2.2 – Keeping up with Reading

Transcript

Keeping Up with Reading

This lesson is going to be about how to keep up with your reading during the semester. Now, I'm not going to go into a huge amount of detail on how exactly to read cases in your casebook, because that's going to await the next class. We're going to really take a deep dive in how to read cases and how to figure out the law that comes out of cases. Here, I'm just going to offer some more general thoughts about how to approach reading in law school.

Getting It Done

Reading must be done.

The first point which I really want to hammer home is that you need to realize, you really do need to do your reading. There's not going to be a great shortcut to that. In order to develop the kind of understanding that you really need, in order to perform at a good level on your exams, you really need to have done the reading.

It's going to be very, very helpful to you to do the reading during the semester so that within each class, you really know what's going on and you can follow the discussion. You're going to get a lot more out of class if you've actually done the reading for that class prior to when class begins.

It's especially important in a class where you're likely to be cold called and put on the spot and asked to explain the reading or to give an opinion about arguments in the case, or what have you. Even if you don't have a professor who's doing Socratic, who's doing cold calling, it's still very helpful to you to have done the reading so you can really follow the discussion and get the most out of it. There just isn't really a workaround here.

No to Summaries

Avoid summaries of cases as your primary reading.

There are things on the market that look like the law version of Cliff's Notes that offer summaries of cases in casebooks. I really don't recommend them. At least, I don't recommend them as an alternative to doing your reading.

I've seen students who have tried to rely on those. Often, maybe they're geared for different casebooks from the one that the student is actually assigned in the class, and they can end up just leading students astray. I don't think there's a workaround here. I do think you actually do need to do the reading, and this is going to take some time.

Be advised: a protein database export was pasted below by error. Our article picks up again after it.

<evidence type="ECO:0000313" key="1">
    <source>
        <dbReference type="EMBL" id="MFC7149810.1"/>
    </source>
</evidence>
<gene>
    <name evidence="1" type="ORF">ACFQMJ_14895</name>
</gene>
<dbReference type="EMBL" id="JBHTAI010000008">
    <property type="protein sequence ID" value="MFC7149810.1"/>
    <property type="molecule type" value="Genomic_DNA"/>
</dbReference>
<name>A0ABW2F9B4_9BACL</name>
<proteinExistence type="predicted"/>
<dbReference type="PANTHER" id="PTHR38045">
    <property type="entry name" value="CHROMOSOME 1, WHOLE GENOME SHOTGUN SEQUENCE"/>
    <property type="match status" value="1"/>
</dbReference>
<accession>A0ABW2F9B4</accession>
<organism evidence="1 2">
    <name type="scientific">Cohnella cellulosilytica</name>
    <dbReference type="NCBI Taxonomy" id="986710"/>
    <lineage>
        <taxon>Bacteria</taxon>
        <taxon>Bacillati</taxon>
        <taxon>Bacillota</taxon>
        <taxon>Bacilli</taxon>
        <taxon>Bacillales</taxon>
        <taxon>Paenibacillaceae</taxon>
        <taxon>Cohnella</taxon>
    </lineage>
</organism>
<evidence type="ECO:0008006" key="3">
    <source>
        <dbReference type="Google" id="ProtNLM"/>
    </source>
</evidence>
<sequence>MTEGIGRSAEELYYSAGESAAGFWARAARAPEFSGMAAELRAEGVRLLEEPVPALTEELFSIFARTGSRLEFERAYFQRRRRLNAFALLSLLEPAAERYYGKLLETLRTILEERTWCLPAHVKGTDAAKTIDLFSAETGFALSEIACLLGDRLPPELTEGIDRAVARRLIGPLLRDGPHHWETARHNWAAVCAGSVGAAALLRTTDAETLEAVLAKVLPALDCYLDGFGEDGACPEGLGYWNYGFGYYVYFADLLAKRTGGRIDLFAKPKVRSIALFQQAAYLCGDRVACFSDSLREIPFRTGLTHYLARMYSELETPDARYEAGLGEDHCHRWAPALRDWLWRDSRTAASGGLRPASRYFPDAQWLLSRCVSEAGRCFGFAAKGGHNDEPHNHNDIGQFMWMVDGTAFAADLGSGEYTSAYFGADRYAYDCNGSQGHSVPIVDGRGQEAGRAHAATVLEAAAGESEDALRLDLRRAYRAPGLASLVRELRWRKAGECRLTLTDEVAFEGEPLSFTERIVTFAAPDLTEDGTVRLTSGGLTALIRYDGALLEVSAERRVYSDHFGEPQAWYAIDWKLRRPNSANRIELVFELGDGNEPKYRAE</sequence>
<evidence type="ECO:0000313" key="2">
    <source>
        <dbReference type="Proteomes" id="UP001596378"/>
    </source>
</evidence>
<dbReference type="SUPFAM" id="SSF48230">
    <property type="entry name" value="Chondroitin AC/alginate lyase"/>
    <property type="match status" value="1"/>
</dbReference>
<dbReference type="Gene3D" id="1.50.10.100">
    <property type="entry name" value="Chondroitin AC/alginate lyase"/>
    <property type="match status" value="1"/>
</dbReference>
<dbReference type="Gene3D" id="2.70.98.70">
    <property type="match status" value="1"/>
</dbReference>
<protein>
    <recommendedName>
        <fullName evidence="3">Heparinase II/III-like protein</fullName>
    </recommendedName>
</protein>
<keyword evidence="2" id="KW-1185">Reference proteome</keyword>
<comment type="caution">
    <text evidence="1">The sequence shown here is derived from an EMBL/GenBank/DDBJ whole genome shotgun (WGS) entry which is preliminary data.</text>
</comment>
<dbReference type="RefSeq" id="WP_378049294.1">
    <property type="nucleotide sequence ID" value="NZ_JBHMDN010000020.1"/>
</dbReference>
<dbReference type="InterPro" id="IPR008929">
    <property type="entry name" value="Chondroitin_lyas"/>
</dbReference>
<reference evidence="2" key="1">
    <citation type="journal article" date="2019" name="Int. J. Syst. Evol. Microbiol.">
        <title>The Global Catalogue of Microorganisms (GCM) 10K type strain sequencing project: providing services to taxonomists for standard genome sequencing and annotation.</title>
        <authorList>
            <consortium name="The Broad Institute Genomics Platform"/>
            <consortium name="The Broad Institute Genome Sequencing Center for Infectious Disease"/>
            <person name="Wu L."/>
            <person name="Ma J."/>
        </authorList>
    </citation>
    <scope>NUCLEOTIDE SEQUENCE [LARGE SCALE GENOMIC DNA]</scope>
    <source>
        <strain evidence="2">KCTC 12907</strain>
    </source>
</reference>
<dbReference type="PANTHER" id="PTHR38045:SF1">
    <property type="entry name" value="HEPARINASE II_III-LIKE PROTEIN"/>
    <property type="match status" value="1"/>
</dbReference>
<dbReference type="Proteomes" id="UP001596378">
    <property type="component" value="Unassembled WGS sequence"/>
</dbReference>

The reading can be pretty extensive, and even when the pages are not that lengthy, even if you have maybe a class where you're only assigned ten or twelve pages of reading, you're going to want to read it pretty carefully because it's going to be a lot denser than, say, reading a novel that you might have read in an undergrad English course. This is going to take some time, and you're really going to need to figure out how to budget your time.

Building a Schedule

Scheduling your time for reading

I would encourage you, before the semester starts, to really build out a schedule. Look at your schedule. Figure out when your classes are during the week, and then figure out, "When is a realistic time when I can have a couple of hours at least before each class to do the reading for that class?" That might require building out some of your weekend time. Maybe you figure out, "Okay, I've got three classes on Tuesday and I don't want to have to do it all on Monday, so I'm going to make sure I do one of those Tuesday classes, I'm going to really make sure I read that on Sunday afternoon."

You don't want to save all your reading until midnight the night before. You need to make sure you're getting enough rest, and you need to make sure you actually have enough time to do the reading and really do it in a thoughtful way. Because you really want to be what I'd call an active reader. It's not enough to just let the words pass under your eyes. You need to be really reading it and thinking about it as you're reading it.

Active Reading

Being engaged in process of reading

One thing a lot of people do is they take notes, maybe they take notes in the margin of the book if they bought the book and they're not renting it, or they take notes on a separate piece of paper. Some people like to underline. There's lots of ways you can do it, but the idea here is you're actively working to understand what you're reading, and maybe asking questions of yourself. "Why are we reading this? How does this relate to what we read before? How does this fit into the larger context?" You might even be, as you go, starting to think about, "How am I to fit this into an outline of the class?" I'll talk more about outlining later in this course, so wait for us to get there.

The idea here is you're actually really engaged in the process of reading. This is important, and it's an important skill for a lawyer, because the ~~professional~~ skills that are required of lawyers are being able to read things carefully, being able to write clearly, and being able to speak clearly about the law. Your first year of law school is actually designed to develop those skills, and we'll evaluate you to some degree on all of those skills.

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